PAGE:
You didn't come out of this with a relationship. How did you feel about that?

I was disappointed that I did not come out of it with a match, because that was my hope or intention for this project. But I don't think it's changed my views on dating, or my views on arranged marriage at all. Relationships are hard regardless of how you meet. At the end of the day, it's really about the two people who are entering into it, as much as it's marrying into the family and friends as well.

There's been intrigue about what happened between you and Vinay...

I understand why people are fascinated by it. But I don't feel like I have to set the record straight because the record was shown on the show, from my end. Everyone's been handling the show in a different way. I just have no hard feelings towards anyone. I want happiness for everybody. I know everyone is going through a really hard time right now.

Has there been any revelations sparked for you, as a result of watching the show?

First, I love all of the memes that have come out this. People are hilarious and very witty. I appreciate them taking the humor out of it. I've been following the conversations that have been happening, debating of different topics in the show and the way that they address areas of matchmaking. One of the biggest takeaways for me—even looking at my list—I'm like, maybe height doesn't matter, or other things I was looking for don't matter. At the end of the day, some of those things don't make for a happy relationship.

I think the show did a good job of highlighting the reality of what the conversations are actually like when you're dealing with the matchmaker. People put all their wishes into a magic hat and think Sima Auntie's gonna pull their husband for them. The reality is what was shown—how conversations are still happening.

How much did you expect your Guyanese heritage to be part of the conversation?

I was expecting it to be a piece of my story—cause it is a piece of my story. My entire life, I've dealt with people being like, Well, you're not really Indian. Like I talk about in the show, guys I've dated in the past were like, Well, I need to marry a girl who's from India. And I was like, How does that make me any less of a qualified candidate to date you, even if just because my family is not from India?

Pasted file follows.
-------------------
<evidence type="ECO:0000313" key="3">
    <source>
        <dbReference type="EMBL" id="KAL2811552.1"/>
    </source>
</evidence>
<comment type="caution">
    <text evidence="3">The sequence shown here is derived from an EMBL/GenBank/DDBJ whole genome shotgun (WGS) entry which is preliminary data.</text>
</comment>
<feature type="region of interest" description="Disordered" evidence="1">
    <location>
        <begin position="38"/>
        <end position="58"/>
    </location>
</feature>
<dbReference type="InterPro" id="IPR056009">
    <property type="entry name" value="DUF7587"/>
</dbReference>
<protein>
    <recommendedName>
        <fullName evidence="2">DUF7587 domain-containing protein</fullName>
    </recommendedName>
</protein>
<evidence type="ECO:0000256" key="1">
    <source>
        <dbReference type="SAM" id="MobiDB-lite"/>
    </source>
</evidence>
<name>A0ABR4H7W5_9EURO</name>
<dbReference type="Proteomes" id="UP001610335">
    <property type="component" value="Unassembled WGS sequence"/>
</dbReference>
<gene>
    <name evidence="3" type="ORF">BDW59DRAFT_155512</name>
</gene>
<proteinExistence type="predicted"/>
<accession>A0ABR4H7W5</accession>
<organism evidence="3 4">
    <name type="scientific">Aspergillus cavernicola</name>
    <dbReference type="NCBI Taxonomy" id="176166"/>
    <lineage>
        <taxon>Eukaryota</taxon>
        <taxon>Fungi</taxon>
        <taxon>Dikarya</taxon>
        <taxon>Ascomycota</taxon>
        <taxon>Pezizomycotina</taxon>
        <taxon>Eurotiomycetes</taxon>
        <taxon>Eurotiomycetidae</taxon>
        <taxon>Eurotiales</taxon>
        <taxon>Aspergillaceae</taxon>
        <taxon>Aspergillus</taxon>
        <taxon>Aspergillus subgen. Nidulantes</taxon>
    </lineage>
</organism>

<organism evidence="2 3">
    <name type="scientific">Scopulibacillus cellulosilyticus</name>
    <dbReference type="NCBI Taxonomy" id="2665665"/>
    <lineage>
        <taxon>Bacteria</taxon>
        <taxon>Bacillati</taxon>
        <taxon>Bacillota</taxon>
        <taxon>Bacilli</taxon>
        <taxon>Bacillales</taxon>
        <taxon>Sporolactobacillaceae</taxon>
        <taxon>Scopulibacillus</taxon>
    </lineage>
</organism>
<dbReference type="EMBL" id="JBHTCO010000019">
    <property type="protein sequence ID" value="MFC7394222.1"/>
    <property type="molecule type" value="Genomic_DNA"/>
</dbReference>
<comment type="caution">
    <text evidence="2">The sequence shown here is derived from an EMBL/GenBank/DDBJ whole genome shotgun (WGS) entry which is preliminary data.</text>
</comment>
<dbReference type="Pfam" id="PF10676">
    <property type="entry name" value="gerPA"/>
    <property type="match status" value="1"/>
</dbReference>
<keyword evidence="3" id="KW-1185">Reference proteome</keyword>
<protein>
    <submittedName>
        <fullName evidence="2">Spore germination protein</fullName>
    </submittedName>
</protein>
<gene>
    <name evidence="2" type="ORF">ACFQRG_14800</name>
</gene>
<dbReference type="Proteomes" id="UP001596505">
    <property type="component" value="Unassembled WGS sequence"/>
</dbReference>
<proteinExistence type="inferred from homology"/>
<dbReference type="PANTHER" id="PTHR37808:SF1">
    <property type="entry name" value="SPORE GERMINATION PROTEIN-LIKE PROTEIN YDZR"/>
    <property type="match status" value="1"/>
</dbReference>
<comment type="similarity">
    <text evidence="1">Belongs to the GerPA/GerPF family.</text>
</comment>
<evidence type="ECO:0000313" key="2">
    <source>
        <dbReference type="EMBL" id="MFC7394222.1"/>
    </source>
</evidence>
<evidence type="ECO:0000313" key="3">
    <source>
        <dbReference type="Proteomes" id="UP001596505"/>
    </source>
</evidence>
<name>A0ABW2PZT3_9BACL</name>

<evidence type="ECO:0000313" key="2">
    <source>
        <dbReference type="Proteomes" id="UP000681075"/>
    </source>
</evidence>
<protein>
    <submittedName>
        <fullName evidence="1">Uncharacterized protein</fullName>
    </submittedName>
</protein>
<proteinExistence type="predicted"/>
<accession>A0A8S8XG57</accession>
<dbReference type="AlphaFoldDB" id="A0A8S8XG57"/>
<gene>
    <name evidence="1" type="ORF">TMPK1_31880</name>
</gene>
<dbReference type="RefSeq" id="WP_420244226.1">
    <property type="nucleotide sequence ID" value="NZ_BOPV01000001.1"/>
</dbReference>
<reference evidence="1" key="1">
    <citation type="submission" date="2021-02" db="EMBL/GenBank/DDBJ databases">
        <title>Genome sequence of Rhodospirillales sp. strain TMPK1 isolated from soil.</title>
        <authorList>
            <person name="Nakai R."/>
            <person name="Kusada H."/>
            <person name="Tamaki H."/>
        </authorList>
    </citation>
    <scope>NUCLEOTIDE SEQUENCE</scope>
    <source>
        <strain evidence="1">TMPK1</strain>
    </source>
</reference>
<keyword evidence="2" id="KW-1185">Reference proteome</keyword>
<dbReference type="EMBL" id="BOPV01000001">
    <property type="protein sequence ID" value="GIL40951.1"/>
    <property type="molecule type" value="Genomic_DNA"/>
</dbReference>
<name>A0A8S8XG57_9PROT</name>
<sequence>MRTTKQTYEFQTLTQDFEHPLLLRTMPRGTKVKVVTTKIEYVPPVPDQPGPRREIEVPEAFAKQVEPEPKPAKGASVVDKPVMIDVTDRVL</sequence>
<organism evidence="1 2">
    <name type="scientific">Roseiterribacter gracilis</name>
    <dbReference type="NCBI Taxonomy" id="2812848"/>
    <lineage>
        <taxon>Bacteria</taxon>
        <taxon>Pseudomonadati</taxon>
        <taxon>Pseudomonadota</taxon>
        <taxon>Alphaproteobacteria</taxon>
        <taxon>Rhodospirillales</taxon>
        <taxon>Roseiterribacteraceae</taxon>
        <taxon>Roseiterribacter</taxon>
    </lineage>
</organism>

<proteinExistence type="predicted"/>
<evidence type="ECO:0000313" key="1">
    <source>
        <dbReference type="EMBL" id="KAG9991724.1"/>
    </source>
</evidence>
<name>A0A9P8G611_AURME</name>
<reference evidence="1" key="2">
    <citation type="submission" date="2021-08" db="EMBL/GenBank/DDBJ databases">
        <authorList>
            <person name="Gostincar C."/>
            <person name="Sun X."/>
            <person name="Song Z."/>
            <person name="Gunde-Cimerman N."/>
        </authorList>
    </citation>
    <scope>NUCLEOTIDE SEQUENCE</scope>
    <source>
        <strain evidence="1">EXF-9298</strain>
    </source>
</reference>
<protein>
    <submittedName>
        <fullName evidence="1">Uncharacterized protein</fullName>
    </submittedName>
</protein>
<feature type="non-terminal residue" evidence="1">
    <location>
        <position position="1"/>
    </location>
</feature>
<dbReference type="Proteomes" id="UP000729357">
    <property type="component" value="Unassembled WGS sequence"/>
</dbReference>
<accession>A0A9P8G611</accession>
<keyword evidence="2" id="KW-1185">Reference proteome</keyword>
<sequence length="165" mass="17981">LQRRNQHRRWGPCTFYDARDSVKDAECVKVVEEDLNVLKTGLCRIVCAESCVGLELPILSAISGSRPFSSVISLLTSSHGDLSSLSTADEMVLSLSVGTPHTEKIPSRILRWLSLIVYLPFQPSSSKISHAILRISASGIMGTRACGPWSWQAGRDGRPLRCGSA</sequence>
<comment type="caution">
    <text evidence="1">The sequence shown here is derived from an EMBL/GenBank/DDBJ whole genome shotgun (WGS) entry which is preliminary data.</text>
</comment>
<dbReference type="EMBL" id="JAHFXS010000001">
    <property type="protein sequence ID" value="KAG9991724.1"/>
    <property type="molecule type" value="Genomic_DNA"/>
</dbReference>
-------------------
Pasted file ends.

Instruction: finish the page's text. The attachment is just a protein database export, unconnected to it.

"I'm proud to represent the Indo-Caribbean diaspora for on such a huge platform."

Highlighting the fact that I'm Guyanese, but we are so similar to mainland Indians, was was important to me. I know it's not just me who goes through this struggle to explain, or to justify, who we are or what our culture is because other people might not understand it. I've gotten so many messages from people all over the world being like, I'm from Fiji, but originally my family was from India, and people don't understand, or I'm Trinidadian and I have the same problem. It's not just my struggle. I'm proud to represent the Indo-Caribbean diaspora on such a huge platform. Hopefully people learn that the reach of mainland India is much greater than what people see.

At this point, how do you feel about your relationship status? What do you have to say to fellow singles?

I would say, Don't lose hope. I've seen a meme, and it's like, "Nadia's an 11 out of 10. If she gets stood up, there's no hope for the rest of us." But that is completely not true. My name also means "hope" in French. I know, for myself, it'll happen when the stars are aligned. Anyone can find love at any given moment of the day. That's the greatest part. You know, you can walk into the grocery store and bump into somebody who can become your future husband. The hope is always there.

I saw that meme. It reminds me of when people say, "How are you still single?"

I get that question a lot. People are like, You're so pretty! How are you still single? It's like, being pretty is not the only requirement for having a relationship. I don't understand that. But I know people mean it in a good way.

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Nadia Didn't Find Love on "Indian Matchmaking," But She's Still a Romantic (6)

Elena Nicolaou

Elena Nicolaou is the former culture editor at Oprah Daily.

Nadia Didn't Find Love on "Indian Matchmaking," But She's Still a Romantic (2024)